The industry’s main goal from the very beginning has been to fend off any government power to negotiate or seriously regulate drug prices–and this they did.
Big Pharma’s second big win was to prevent any measure that would have opened the way for American consumers to buy less expensive drugs abroad, especially from Canada.
At the same time, the supposed give-backs by the drug industry are projected to more than pay for themselves. The much-lauded discounts on brand name drugs for seniors in the Medicare prescription drug program, for example, are good for Big Pharma because they discourage oldsters from switching to generics.
And more insured people simply mean more money coming into the coffers, for Big Pharma as well as for the insurance industry.
Confirmation of the industry analysis came early in the day from the stock market, where drug stocks initially remained level; there certainly was no rush to dump shares, which is what would be expected if the bill actually represented any threat to profits. And by 1 p, EST, CNN Money was reporting a rally in health care stocks.
“I was unable to find anything in there that would cause me to have anxiety if I were a shareholder in a pharmaceutical company,” Ira Loss, a senior health-care analyst at the research firm Washington Analysis, told Dow Jones. According to the ticker story:
Despite fees and rebates imposed by the legislation, “analysts say drug makers will end up recouping those costs through new customers: The bill would provide insurance coverage to an additional 32 million Americans.” The Dow Jones story continues:
The GOP, which purports to be the party of big business, ought to be applauding at least these portions of the health care reform—and perhaps when the cameras go away, some of them will quit bitching and count their blessings. As for the obnoxious Tea Party gang, if they start threatening the real power in this country, which is vested in corporations, they may well find themselves whipped and isolated.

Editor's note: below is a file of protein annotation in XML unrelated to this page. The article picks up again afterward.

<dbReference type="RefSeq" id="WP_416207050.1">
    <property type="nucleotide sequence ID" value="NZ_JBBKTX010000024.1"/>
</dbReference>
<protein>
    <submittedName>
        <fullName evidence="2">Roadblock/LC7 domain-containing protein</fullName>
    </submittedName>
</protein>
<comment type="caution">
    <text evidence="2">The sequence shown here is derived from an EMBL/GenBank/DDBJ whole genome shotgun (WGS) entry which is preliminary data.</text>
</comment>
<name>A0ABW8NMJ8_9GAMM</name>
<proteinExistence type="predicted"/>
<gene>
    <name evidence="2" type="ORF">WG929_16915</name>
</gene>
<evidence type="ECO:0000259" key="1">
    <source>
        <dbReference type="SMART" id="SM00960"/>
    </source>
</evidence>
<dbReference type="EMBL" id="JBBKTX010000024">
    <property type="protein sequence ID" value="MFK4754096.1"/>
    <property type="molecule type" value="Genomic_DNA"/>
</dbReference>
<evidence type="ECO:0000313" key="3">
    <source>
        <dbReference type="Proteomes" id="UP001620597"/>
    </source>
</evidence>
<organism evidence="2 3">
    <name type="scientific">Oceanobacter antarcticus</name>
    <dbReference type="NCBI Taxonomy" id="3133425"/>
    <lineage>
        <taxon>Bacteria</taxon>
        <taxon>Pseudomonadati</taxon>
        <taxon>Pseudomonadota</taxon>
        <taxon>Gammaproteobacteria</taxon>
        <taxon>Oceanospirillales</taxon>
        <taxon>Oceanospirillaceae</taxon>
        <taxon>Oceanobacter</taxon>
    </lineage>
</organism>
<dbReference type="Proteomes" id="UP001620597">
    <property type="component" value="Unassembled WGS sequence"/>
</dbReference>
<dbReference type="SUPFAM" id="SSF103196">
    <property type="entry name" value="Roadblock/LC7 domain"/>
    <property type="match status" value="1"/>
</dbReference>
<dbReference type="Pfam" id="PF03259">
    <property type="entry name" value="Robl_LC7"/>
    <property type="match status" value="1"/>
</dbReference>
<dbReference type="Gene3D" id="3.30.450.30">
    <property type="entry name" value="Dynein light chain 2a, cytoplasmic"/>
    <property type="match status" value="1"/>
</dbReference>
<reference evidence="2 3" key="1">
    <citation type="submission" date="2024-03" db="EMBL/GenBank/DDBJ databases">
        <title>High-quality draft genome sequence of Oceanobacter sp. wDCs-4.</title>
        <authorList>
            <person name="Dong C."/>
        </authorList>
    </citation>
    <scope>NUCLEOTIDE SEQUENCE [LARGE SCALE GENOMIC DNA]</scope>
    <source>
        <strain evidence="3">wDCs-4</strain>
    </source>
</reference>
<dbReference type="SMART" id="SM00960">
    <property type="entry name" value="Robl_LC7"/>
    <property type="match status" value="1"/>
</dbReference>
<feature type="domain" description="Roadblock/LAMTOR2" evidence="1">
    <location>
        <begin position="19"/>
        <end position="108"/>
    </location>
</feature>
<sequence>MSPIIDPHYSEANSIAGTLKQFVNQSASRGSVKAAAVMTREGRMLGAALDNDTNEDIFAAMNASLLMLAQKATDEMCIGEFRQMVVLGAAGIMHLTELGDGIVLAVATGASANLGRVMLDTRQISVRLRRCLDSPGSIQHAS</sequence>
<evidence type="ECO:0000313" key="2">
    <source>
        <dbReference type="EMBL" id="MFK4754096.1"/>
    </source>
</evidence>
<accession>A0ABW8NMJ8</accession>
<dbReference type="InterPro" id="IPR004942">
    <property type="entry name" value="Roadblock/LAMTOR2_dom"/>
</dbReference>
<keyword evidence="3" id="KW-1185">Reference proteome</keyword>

Born in 1936, James Ridgeway has been reporting on politics for more than 45 years. He is currently Senior Washington Correspondent for Mother Jones, and recently wrote a blog on the 2008 presidential election for the Guardian online. He previously served as Washington Correspondent for the Village Voice; wrote for Ramparts and The New Republic; and founded and edited two independent newsletters, Hard Times and The Elements.
Ridgeway is the author of 16 books, including The Five Unanswered Questions About 9/11, It’s All for Sale: The Control of Global Resources, and Blood in the Face: The Ku Klux Klan, Aryan Nations, Nazi Skinheads, and the Rise of a New White Culture. He co-directed a companion film to Blood in the Face and a second documentary film, Feed, and has co-produced web videos for GuardianFilms.
This article is republished in the Baltimore Chronicle with permission of the author.
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Baltimore News Network, Inc., sponsor of this web site, is a nonprofit organization and does not make political endorsements. The opinions expressed in stories posted on this web site are the authors' own.This story was published on March 23, 2010.